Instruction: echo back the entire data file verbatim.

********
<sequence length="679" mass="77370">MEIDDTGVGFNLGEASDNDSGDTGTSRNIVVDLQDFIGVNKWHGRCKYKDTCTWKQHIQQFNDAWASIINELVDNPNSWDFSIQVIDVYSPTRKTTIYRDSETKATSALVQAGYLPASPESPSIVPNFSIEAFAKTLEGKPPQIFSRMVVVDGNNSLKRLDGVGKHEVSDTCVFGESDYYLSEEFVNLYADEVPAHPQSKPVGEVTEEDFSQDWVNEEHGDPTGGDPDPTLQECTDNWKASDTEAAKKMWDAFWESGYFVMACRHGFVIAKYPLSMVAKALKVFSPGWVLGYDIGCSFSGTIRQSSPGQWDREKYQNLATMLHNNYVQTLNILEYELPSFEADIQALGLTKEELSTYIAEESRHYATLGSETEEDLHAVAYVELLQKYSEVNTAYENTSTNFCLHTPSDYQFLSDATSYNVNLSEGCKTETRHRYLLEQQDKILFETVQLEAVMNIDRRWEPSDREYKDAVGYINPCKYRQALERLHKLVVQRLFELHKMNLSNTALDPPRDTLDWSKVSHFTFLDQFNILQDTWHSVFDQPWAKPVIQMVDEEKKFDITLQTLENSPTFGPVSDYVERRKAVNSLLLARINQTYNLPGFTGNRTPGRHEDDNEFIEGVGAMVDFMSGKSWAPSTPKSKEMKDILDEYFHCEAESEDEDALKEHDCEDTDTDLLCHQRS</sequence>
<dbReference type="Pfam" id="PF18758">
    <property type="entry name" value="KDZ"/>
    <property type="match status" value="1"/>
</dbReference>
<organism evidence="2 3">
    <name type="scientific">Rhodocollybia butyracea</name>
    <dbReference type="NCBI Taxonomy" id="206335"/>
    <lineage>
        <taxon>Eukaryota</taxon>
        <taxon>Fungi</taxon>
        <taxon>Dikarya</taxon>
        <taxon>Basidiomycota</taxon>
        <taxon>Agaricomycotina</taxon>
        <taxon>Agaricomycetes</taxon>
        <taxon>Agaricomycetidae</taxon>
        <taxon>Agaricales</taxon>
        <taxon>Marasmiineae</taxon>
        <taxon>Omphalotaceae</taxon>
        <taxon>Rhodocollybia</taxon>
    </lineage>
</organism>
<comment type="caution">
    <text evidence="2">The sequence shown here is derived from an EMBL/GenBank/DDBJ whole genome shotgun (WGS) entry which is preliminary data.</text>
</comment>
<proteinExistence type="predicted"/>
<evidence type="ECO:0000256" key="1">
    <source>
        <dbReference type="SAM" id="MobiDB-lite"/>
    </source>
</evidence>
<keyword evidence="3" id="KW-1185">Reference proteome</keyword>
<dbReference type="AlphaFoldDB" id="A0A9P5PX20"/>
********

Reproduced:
<sequence length="679" mass="77370">MEIDDTGVGFNLGEASDNDSGDTGTSRNIVVDLQDFIGVNKWHGRCKYKDTCTWKQHIQQFNDAWASIINELVDNPNSWDFSIQVIDVYSPTRKTTIYRDSETKATSALVQAGYLPASPESPSIVPNFSIEAFAKTLEGKPPQIFSRMVVVDGNNSLKRLDGVGKHEVSDTCVFGESDYYLSEEFVNLYADEVPAHPQSKPVGEVTEEDFSQDWVNEEHGDPTGGDPDPTLQECTDNWKASDTEAAKKMWDAFWESGYFVMACRHGFVIAKYPLSMVAKALKVFSPGWVLGYDIGCSFSGTIRQSSPGQWDREKYQNLATMLHNNYVQTLNILEYELPSFEADIQALGLTKEELSTYIAEESRHYATLGSETEEDLHAVAYVELLQKYSEVNTAYENTSTNFCLHTPSDYQFLSDATSYNVNLSEGCKTETRHRYLLEQQDKILFETVQLEAVMNIDRRWEPSDREYKDAVGYINPCKYRQALERLHKLVVQRLFELHKMNLSNTALDPPRDTLDWSKVSHFTFLDQFNILQDTWHSVFDQPWAKPVIQMVDEEKKFDITLQTLENSPTFGPVSDYVERRKAVNSLLLARINQTYNLPGFTGNRTPGRHEDDNEFIEGVGAMVDFMSGKSWAPSTPKSKEMKDILDEYFHCEAESEDEDALKEHDCEDTDTDLLCHQRS</sequence>
<dbReference type="Pfam" id="PF18758">
    <property type="entry name" value="KDZ"/>
    <property type="match status" value="1"/>
</dbReference>
<organism evidence="2 3">
    <name type="scientific">Rhodocollybia butyracea</name>
    <dbReference type="NCBI Taxonomy" id="206335"/>
    <lineage>
        <taxon>Eukaryota</taxon>
        <taxon>Fungi</taxon>
        <taxon>Dikarya</taxon>
        <taxon>Basidiomycota</taxon>
        <taxon>Agaricomycotina</taxon>
        <taxon>Agaricomycetes</taxon>
        <taxon>Agaricomycetidae</taxon>
        <taxon>Agaricales</taxon>
        <taxon>Marasmiineae</taxon>
        <taxon>Omphalotaceae</taxon>
        <taxon>Rhodocollybia</taxon>
    </lineage>
</organism>
<comment type="caution">
    <text evidence="2">The sequence shown here is derived from an EMBL/GenBank/DDBJ whole genome shotgun (WGS) entry which is preliminary data.</text>
</comment>
<proteinExistence type="predicted"/>
<evidence type="ECO:0000256" key="1">
    <source>
        <dbReference type="SAM" id="MobiDB-lite"/>
    </source>
</evidence>
<keyword evidence="3" id="KW-1185">Reference proteome</keyword>
<dbReference type="AlphaFoldDB" id="A0A9P5PX20"/>